"The results so far have been very encouraging in that a number of the compounds identified perform better than Tamoxifen as antiestrogens and are showing no adverse effect in uterine cells. We are currently working to optimize the selective binding properties of these antiestrogenic compounds and to elucidate the mechanism of antihormonal resistance," concludes Dr Meegan.
Orla Donoghue | alfa
Bad food? How mesozooplankton reacts to blue-green algae blooms
17.01.2019 | Leibniz-Institut für Ostseeforschung Warnemünde
Artificially produced cells communicate with each other: Models of life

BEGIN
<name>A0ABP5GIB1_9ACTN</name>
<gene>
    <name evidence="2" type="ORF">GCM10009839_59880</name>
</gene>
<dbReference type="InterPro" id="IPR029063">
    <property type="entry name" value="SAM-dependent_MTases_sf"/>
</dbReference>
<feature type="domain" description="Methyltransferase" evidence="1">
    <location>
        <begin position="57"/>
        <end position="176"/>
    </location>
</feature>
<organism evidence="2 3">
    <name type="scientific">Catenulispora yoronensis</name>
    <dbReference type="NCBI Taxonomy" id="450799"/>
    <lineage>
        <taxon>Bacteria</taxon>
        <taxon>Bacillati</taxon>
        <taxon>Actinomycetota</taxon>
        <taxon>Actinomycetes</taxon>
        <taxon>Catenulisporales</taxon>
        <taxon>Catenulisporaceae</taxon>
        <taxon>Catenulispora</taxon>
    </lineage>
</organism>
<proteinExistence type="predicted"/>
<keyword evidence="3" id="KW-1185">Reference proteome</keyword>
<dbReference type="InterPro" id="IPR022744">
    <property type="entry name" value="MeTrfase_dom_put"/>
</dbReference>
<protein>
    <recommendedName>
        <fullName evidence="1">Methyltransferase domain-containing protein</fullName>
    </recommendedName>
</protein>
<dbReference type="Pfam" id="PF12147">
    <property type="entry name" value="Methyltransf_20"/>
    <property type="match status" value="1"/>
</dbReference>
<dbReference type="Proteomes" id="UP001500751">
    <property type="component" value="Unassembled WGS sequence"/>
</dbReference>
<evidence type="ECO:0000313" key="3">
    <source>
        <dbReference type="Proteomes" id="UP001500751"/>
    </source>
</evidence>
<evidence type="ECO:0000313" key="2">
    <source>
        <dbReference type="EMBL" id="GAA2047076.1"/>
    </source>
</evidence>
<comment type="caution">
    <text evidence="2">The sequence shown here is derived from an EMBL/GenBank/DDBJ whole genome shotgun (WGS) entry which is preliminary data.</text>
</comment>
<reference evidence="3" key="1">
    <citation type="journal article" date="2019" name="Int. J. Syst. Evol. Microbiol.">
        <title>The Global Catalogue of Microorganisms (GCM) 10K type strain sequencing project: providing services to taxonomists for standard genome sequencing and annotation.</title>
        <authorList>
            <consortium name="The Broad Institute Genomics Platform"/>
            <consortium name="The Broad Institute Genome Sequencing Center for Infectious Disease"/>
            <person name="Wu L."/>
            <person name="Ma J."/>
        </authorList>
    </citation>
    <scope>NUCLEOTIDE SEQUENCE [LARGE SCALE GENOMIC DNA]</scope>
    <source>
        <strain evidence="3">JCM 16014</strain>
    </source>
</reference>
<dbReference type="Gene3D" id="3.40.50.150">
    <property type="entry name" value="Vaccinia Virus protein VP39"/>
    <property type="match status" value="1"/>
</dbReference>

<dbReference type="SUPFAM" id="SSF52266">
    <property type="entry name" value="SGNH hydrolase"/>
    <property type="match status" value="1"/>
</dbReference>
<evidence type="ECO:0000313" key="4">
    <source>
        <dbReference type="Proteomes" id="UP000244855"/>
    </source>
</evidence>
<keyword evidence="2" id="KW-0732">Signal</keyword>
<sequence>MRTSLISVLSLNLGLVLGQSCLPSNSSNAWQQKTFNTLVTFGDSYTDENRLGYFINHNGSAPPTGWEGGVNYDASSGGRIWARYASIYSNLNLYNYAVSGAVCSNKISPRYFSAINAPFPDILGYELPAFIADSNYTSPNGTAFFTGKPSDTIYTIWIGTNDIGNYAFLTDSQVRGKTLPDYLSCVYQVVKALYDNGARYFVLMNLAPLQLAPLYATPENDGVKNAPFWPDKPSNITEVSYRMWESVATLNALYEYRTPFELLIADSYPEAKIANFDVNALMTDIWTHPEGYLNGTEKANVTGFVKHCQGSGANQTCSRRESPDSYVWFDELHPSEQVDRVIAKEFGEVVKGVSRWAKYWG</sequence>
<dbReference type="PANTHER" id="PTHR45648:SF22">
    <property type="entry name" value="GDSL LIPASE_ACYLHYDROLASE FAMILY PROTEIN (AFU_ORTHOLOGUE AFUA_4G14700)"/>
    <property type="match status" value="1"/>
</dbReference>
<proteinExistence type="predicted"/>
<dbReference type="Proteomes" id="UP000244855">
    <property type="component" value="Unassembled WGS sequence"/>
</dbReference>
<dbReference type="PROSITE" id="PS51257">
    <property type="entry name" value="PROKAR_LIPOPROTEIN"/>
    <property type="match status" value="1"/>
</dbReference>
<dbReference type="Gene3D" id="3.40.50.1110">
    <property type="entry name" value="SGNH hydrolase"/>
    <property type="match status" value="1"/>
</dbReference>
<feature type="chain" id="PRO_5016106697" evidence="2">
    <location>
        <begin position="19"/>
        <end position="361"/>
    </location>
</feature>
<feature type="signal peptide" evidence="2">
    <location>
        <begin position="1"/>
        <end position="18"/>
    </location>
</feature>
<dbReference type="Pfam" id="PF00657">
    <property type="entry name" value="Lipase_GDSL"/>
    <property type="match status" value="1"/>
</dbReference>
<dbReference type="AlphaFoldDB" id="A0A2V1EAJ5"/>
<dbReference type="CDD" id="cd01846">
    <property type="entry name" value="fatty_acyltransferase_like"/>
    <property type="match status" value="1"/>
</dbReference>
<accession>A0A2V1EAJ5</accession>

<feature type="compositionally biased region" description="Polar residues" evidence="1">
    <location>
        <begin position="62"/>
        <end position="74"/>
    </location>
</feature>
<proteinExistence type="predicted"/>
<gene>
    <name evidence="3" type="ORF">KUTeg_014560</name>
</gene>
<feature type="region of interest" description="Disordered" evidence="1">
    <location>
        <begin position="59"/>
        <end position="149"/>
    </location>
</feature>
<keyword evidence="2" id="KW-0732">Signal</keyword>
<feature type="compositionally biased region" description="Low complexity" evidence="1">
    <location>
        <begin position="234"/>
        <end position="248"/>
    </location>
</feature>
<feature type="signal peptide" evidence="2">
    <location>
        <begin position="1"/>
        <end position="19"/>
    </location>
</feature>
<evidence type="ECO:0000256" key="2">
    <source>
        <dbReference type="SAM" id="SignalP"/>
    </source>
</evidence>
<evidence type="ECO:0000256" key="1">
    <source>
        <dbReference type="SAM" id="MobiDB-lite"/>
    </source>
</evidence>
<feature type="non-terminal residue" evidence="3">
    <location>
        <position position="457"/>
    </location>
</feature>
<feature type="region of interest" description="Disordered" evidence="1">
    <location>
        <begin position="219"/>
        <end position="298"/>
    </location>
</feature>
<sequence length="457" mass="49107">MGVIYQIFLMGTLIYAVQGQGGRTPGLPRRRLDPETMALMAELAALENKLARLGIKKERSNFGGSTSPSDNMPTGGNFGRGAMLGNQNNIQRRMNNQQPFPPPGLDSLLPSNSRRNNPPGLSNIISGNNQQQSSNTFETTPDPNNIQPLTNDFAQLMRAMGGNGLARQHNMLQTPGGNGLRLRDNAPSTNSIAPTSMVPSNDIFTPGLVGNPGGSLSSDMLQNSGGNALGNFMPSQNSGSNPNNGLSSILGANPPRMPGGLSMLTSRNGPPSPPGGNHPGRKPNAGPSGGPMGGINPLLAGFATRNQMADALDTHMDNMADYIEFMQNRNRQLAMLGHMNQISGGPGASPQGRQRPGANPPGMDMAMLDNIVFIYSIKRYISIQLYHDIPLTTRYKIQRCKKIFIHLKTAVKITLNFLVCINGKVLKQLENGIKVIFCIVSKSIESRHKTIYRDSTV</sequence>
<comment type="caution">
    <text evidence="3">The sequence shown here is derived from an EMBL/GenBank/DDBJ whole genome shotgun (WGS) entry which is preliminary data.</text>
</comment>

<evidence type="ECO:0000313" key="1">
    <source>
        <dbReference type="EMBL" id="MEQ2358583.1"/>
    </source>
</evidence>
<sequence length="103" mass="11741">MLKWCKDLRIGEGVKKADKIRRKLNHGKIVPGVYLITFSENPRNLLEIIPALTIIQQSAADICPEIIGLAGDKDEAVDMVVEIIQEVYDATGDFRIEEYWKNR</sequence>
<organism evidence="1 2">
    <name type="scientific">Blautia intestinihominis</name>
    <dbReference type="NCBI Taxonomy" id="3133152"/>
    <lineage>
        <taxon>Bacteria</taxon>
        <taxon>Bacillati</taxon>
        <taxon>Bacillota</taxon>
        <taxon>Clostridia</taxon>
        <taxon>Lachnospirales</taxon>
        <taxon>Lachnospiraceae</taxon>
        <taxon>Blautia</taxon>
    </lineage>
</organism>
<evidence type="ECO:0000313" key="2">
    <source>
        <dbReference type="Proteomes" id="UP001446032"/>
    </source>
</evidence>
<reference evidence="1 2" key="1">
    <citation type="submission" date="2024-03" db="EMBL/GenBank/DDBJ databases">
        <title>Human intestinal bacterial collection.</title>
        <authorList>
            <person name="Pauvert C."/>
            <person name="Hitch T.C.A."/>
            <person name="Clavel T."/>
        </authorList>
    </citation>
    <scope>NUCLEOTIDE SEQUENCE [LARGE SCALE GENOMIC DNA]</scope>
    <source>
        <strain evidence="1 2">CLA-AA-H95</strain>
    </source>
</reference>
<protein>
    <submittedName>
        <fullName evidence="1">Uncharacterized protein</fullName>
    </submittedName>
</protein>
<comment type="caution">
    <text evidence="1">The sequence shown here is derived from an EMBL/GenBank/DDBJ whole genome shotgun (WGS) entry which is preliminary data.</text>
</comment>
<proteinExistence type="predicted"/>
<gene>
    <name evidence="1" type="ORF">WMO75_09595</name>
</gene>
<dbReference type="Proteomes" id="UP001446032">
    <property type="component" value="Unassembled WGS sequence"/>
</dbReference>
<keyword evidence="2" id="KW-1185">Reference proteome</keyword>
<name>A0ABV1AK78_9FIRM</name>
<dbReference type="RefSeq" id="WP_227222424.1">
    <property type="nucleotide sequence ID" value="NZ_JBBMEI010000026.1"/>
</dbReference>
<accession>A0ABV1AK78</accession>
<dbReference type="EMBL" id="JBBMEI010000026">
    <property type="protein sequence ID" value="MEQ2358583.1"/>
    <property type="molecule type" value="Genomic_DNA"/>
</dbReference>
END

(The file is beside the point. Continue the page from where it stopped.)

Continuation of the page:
17.01.2019 | Technische Universität München
Dead and alive at the same time? Researchers at the Max Planck Institute of Quantum Optics have implemented Erwin Schrödinger’s paradoxical gedanken experiment employing an entangled atom-light state.
In 1935 Erwin Schrödinger formulated a thought experiment designed to capture the paradoxical nature of quantum physics. The crucial element of this gedanken...
Cellulose obtained from wood has amazing material properties. Empa researchers are now equipping the biodegradable material with additional functionalities to produce implants for cartilage diseases using 3D printing.
It all starts with an ear. Empa researcher Michael Hausmann removes the object shaped like a human ear from the 3D printer and explains: